Prime Minister Benjamin Netanyahu's late media adviser told police investigators in 2017 that Netanyahu was involved in efforts, while he was finance minister, to obtain permission for Israeli Hollywood entertainment mogul Arnon Milchan to purchase a stake in Channel 10 television, in videotaped testimony aired on Channel 13 Tuesday night following a stormy legal battle. The testimony is potentially relevant to one of the criminal cases underway against the prime minister, who is accused of receiving lavish gifts from wealthy friends, including Milchan.
Shaya Segal, who died of cancer in 2017, was highly critical of Netanyahu and his wife, Sara, in the videotaped testimony that he gave the police. He also noted that he was forced to return the one-time symbolic payment of 2,500 shekels ($770) that he received for his services over the years after Sara Netanyahu found out about the payment and demanded a refund.
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The testimony was broadcast on the investigative television program “Hamakor” (The Source) on Channel 13 on Tuesday evening, after the Supreme Court this week overturned a Jerusalem District Court judge’s ruling from February, allowing the footage to be broadcast.
“When Bibi was finance minister, he saw to it that Milchan would get shares of Channel 10,” Segal said, referring to Netanyahu by his nickname. “He personally looked after him.”
The police investigator then asked, “Why does it require favoritism?” to which Segal replied, “Because it requires regulatory approval from the Communications Ministry and the Second [Television and Radio] Authority, which reports to the Communications Ministry. And Bibi took it upon himself to arrange it for him.”
“Bibi asked me to arrange a meeting [for Milchan] with Dalia Itzik,” Segal said, referring to the communications minister at the time. “Bibi was in essence demanding of Dalia that she arrange to allow Milchan to become a partner in Channel 10… The payback was given until this very day, for all those things,” Segal said in the 2017 conversation.
Three separate investigations that the police conducted against Netanyahu resulted in charges of bribery, fraud and breach of trust and a trial that is currently under way in Jerusalem District Court against the prime minister. One of those cases, dubbed Case 1000, involves allegations that Netanyahu received lavish gifts from Milchan and others, which Netanyahu reciprocated with government favors. Netanyahu denies any wrongdoing in the cases and Milchan was not indicted in Case 1000.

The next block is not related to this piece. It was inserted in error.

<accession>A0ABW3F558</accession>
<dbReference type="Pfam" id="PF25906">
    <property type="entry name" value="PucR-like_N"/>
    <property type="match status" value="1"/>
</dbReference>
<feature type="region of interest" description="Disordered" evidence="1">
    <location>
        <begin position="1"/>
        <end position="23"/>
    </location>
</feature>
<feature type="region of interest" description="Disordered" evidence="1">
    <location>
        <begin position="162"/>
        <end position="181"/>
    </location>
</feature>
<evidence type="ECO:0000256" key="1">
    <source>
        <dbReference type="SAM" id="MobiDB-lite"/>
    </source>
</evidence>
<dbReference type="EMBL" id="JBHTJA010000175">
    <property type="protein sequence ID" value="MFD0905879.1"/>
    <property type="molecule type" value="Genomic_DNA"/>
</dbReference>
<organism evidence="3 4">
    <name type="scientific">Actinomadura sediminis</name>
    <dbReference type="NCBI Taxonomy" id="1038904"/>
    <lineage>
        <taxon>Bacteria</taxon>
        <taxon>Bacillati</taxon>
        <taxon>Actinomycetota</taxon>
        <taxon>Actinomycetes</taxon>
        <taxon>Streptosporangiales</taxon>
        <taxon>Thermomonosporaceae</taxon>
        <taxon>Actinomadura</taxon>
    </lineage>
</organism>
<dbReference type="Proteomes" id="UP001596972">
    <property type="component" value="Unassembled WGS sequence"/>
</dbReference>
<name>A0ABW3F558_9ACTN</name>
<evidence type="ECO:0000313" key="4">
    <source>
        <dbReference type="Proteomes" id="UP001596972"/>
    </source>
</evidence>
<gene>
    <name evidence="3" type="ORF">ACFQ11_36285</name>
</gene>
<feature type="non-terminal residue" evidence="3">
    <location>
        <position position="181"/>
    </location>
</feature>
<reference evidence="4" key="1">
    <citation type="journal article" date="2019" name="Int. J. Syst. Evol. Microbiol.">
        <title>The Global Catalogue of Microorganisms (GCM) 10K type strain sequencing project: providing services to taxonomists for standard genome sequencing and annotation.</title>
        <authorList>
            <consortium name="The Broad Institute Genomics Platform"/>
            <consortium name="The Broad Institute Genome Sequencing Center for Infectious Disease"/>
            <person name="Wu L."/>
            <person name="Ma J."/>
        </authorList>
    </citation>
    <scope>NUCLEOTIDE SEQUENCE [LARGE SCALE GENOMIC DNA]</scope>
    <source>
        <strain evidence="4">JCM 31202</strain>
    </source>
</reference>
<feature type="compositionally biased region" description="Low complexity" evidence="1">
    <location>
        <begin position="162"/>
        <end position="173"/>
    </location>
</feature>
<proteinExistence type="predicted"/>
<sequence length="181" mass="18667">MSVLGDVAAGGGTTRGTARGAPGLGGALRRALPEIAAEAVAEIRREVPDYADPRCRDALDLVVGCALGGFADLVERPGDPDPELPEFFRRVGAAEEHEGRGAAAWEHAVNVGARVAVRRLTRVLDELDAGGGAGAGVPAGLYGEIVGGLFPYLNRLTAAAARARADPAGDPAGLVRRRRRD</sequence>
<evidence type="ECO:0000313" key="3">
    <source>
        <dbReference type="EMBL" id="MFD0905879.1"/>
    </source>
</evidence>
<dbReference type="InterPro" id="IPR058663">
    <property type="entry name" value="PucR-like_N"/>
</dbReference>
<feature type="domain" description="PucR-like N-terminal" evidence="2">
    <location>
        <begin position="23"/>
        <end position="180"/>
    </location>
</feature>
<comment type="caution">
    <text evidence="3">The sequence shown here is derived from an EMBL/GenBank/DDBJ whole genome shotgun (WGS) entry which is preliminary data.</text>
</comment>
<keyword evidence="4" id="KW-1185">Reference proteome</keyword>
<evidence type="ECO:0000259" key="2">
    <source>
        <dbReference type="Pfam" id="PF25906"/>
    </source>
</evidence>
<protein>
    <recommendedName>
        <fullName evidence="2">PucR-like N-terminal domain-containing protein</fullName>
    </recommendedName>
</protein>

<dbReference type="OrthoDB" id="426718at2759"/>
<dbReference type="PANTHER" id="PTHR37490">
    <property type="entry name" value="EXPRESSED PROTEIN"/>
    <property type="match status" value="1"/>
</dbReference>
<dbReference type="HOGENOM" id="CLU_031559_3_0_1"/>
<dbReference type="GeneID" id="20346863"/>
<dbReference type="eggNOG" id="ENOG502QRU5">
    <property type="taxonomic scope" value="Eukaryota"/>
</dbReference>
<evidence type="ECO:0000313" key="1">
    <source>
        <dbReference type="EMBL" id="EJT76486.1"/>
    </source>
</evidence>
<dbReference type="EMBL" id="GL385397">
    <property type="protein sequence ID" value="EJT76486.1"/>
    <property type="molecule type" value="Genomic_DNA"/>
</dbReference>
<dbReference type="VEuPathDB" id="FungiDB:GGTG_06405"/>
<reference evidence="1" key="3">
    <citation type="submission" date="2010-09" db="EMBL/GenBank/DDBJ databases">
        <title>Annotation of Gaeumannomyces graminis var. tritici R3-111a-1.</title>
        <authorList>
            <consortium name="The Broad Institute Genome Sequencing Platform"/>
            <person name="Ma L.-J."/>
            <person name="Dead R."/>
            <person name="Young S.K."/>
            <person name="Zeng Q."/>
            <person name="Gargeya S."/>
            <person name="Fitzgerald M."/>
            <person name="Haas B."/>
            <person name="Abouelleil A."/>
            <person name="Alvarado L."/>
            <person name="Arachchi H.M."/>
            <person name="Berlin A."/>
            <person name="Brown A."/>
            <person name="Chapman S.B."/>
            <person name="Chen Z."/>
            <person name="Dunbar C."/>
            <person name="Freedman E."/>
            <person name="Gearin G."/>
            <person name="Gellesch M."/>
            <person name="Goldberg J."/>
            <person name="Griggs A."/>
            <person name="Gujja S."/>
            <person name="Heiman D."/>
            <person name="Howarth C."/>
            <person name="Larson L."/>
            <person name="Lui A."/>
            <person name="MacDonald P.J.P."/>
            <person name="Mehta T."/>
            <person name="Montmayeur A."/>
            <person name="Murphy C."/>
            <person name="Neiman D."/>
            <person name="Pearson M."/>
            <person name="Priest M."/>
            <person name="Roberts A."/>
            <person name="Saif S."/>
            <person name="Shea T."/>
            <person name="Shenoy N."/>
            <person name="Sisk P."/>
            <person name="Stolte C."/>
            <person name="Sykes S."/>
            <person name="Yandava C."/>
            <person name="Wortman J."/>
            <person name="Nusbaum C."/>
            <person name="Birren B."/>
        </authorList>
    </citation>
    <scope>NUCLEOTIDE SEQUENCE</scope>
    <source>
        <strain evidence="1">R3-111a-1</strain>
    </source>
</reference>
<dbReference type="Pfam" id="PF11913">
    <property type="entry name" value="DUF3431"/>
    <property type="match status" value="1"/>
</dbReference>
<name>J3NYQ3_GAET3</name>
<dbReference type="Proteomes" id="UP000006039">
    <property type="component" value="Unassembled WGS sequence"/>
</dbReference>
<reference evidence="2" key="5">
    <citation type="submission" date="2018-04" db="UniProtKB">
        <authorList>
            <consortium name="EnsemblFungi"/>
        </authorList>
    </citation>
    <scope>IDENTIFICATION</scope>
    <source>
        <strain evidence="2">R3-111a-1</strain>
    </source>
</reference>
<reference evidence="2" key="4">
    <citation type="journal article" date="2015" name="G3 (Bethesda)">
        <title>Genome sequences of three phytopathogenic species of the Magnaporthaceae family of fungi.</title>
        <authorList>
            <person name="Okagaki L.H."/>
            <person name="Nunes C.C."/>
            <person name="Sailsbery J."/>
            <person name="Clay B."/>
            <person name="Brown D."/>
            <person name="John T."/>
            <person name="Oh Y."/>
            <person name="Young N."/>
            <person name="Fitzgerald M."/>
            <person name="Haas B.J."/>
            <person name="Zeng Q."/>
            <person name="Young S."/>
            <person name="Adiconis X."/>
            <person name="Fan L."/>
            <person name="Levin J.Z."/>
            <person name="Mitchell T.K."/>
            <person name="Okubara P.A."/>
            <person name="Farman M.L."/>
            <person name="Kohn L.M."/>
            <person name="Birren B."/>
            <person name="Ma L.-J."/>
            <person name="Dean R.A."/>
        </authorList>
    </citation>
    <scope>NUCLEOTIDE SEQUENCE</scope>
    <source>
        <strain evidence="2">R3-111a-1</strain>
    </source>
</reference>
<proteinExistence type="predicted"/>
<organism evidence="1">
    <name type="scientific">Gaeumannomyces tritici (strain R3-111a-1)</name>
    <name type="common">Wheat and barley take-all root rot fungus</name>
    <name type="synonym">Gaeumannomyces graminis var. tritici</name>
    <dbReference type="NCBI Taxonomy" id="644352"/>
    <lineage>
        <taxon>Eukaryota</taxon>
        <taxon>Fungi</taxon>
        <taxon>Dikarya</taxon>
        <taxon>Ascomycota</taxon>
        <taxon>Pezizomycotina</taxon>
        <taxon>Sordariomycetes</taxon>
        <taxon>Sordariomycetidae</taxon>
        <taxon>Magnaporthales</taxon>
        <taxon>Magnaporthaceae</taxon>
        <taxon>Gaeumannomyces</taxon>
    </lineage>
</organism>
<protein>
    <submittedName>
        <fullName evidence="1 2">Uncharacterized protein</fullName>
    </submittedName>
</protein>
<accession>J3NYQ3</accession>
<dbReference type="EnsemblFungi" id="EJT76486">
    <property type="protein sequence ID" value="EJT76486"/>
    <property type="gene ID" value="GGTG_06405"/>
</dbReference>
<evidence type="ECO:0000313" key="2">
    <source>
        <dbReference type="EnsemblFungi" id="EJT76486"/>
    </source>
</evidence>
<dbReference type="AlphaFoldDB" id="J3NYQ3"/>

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When asked why he worked with Netanyahu without being paid, Segal replied, “Out of friendship and faith," noting that Netanyahu committed to give him a senior position later on and didn't hold up his end of the deal. "They think they’re doing you a favor for allowing you to work for them.”
Segal said that attorney David Shimron, a confidant and cousin of Netanyahu, advised that Segal be paid a token sum to avoid claims that Segal was not compensated.
“Bibi gave me a bank check for 2,500 shekels. Sara found out about it a month, month-and-a-half later,” Segal recounted. “She started screaming and said if she doesn’t get the money back, she would go out shopping with all the credit cards and use up all of the family’s money. She went wild, one of her attacks.”
Segal said he refunded the money the following day in cash after Mrs. Netanyahu threatened not to attend an event that was arranged for her.
“I can’t express to you how much he exploited me over all those years,” referring to the current prime minister, “how much he used me. I was his closest adviser. The ties with the lady, with Sara, were very intimate ties, very strong but very, very difficult. Because she’s demanding and she’s crazy, and she shouts, and she screams. It’s terribly difficult. It's terribly difficult to handle it.”
A legal battle transpired over the publication of the footage. By ruling this week that the footage could be broadcast, the Supreme Court overturned a district court ruling from February, which had barred publication of the footage.
Because Israeli law prohibits the publication of video or audio footage of the interrogation of a suspect or the questioning of a witness, Channel 13's Raviv Drucker – who also writes opinion pieces in Haaretz – and Channel 13 had filed a request with the Jerusalem District Court panel of judges presiding over Netanyahu’s criminal case seeking permission to broadcast the footage.
The prime minister objected to having the three-judge panel presiding over his case see the footage in question and the request was therefore transferred to another Jerusalem District Court judge, Refael Yacobi, who in February refused to lift the ban, stating that Drucker and Channel 13 had not provided any special reason for making an exception in this case. The judge also said that the broadcast would constitute a violation of Segal’s privacy after his death, although Segal’s widow had given her consent to Drucker to use the footage in his program.
Netanyahu’s Likud party issued the following response to the publication of the footage: “When the court determines that there were serious flaws in the investigations of the prime minister and when the concocted cases against him begin falling apart, the prosecution has no choice but carrying out a criminal, biased and ugly leak [of material]. After the criminal acts that were committed to extort witnesses against the prime minister were discovered, one can only imagine the kind of threats and pressure that was applied to get Segal – a few days after he had undergone complicated surgery for his cancer – to deliver these lies. The public is smart and therefore won’t buy this worn ploy.”